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See detailExperimental characterization of the effects of acute stresslike doses of hydrocortisone in human neurogenic hyperlagesia models
Michaux, Gilles; Magerl, Walter; Anton, Fernand UL et al

in Pain (2012), 153(2), 420-428

Detailed reference viewed: 46 (0 UL)
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See detailNo pain no gain? Pursuing a competing goal inhibits avoidance behavior.
Van Damme, Stefaan; Van Ryckeghem, Dimitri UL; Wyffels, Fran et al

in Pain (2012), 153(4), 800-4

This experiment investigated pain-related avoidance behavior in context of competing goals. Participants (N=56) were presented trials of 2 different tasks of which 1 task could produce pain. They were ... [more ▼]

This experiment investigated pain-related avoidance behavior in context of competing goals. Participants (N=56) were presented trials of 2 different tasks of which 1 task could produce pain. They were free to decide whether or not to perform trials of these tasks. In half of the participants, a competing goal was activated by instructing them that they would receive a monetary reward corresponding to the number of pain task trials actually performed (competition group). In the other half of the participants, no competing goal was installed (control group). Results showed that the competition group showed less frequent avoidance behavior than the control group. Furthermore, the association between pain-related avoidance behavior and fear of pain was smaller in the competition group than in the control group. The findings indicate that the emergence of pain-related avoidance behavior depends upon the motivational context, and that the association between pain-related fear and avoidance is not stable. This study has implications for our understanding of disability, and points to the need to consider avoidance behavior within a broad context of multiple, often competing, goals. [less ▲]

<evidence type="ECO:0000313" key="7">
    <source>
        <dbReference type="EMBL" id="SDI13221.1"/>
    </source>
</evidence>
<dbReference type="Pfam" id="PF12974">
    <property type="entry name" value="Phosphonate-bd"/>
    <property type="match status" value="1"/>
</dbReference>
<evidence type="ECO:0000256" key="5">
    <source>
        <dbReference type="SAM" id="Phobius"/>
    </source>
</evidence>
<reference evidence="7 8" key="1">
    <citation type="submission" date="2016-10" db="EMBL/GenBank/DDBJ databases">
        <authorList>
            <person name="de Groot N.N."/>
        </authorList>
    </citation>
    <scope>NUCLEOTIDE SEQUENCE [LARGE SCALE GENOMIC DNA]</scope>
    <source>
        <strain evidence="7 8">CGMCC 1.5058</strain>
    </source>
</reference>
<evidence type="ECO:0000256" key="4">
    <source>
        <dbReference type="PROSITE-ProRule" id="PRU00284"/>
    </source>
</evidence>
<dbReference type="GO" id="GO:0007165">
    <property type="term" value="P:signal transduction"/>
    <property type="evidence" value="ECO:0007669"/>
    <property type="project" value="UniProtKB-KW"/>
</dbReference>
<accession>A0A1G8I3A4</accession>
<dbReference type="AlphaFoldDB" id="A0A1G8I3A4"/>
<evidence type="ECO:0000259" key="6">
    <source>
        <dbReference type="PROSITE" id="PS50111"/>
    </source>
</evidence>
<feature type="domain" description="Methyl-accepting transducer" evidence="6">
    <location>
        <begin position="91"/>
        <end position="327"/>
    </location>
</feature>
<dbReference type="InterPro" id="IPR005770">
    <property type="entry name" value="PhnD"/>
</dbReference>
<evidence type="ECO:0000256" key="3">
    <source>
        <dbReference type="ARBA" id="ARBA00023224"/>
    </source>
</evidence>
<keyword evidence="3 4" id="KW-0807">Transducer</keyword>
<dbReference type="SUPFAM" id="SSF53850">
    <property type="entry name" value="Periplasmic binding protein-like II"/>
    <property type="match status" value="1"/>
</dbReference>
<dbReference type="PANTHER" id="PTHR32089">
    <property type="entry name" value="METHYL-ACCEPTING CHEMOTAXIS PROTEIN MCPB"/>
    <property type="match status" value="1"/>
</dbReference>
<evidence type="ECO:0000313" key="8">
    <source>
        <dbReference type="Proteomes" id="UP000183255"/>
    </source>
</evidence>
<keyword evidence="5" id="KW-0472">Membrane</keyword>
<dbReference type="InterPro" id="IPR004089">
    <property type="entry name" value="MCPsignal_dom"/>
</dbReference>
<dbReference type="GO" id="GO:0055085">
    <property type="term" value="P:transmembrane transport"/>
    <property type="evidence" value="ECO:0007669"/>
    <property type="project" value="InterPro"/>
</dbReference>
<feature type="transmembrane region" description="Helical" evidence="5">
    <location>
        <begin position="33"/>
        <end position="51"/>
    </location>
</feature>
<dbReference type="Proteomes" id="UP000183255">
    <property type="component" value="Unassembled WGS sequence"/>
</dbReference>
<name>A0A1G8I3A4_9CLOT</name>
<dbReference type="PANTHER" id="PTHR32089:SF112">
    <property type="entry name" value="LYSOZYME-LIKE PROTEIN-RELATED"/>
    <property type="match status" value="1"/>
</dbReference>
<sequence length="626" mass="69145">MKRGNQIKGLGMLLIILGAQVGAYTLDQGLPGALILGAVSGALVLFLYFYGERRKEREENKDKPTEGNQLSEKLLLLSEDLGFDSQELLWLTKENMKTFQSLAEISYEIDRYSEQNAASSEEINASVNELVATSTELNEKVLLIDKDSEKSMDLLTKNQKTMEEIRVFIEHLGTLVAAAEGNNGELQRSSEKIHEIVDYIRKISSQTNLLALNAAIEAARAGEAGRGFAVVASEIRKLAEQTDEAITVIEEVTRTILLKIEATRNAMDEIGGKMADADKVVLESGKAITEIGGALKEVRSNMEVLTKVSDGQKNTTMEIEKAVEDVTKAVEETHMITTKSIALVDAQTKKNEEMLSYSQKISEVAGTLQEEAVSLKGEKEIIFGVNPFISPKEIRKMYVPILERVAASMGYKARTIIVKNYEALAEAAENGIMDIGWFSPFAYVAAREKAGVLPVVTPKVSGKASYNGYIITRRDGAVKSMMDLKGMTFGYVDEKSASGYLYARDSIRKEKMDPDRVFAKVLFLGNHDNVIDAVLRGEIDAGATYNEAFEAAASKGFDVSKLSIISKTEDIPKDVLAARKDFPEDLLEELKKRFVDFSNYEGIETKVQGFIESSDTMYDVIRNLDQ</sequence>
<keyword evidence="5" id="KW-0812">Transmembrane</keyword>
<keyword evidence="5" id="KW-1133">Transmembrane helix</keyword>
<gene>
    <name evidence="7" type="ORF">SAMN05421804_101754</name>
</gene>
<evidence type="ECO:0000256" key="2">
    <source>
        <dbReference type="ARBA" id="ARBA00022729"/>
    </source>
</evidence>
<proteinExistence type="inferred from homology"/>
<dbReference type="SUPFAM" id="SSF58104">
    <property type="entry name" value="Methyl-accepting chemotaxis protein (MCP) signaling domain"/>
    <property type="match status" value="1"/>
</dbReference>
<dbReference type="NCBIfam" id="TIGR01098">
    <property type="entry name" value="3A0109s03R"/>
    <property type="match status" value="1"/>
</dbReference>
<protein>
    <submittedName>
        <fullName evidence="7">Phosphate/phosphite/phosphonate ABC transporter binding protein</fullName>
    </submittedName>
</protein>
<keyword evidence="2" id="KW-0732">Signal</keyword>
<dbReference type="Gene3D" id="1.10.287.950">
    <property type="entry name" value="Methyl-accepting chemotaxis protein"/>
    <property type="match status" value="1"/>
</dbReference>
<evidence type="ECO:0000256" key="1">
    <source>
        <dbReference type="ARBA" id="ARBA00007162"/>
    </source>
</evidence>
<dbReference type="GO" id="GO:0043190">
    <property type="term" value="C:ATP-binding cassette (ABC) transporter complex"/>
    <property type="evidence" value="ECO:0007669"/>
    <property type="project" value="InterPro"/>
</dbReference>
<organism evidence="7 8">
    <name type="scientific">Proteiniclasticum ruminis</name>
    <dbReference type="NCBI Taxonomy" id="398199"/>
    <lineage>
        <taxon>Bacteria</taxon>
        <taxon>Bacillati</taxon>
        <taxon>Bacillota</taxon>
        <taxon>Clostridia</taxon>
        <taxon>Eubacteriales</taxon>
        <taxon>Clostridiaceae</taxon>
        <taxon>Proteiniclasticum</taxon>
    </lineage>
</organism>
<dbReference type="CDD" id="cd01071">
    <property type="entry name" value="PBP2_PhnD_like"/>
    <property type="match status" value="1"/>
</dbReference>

Detailed reference viewed: 92 (1 UL)
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See detailWhen you dislike patients, pain is taken less seriously.
De Ruddere, Lies; Goubert, Liesbet; Prkachin, Ken Martin et al

in Pain (2011), 152(10), 2342-7

This study examined the influence of patients' likability on pain estimations made by observers. Patients' likability was manipulated by means of an evaluative conditioning procedure: pictures of patients ... [more ▼]

This study examined the influence of patients' likability on pain estimations made by observers. Patients' likability was manipulated by means of an evaluative conditioning procedure: pictures of patients were combined with either positive, neutral, or negative personal traits. Next, videos of the patients were presented to 40 observers who rated the pain. Patients were expressing no, mild-, or high-intensity pain. Results indicated lower pain estimations as well as lower perceptual sensitivity toward pain (i.e., lower ability to discriminate between varying levels of pain expression) with regard to patients who were associated with negative personal traits. The effect on pain estimations was only found with regard to patients expressing high-intensity pain. There was no effect on response bias (i.e., the overall tendency to indicate pain). These findings suggest that we take the pain of patients we do not like less seriously than the pain of patients we like. [less ▲]

Detailed reference viewed: 90 (1 UL)
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See detailThe role of motivation in distracting attention away from pain: an experimental study.
Verhoeven, Katrien; Crombez, Geert; Eccleston, Christopher et al

in Pain (2010), 149(2), 229-34

Research on the effectiveness of distraction as a method of pain control is inconclusive. One mechanism pertains to the motivational relevance of distraction tasks. In this study the motivation to engage ... [more ▼]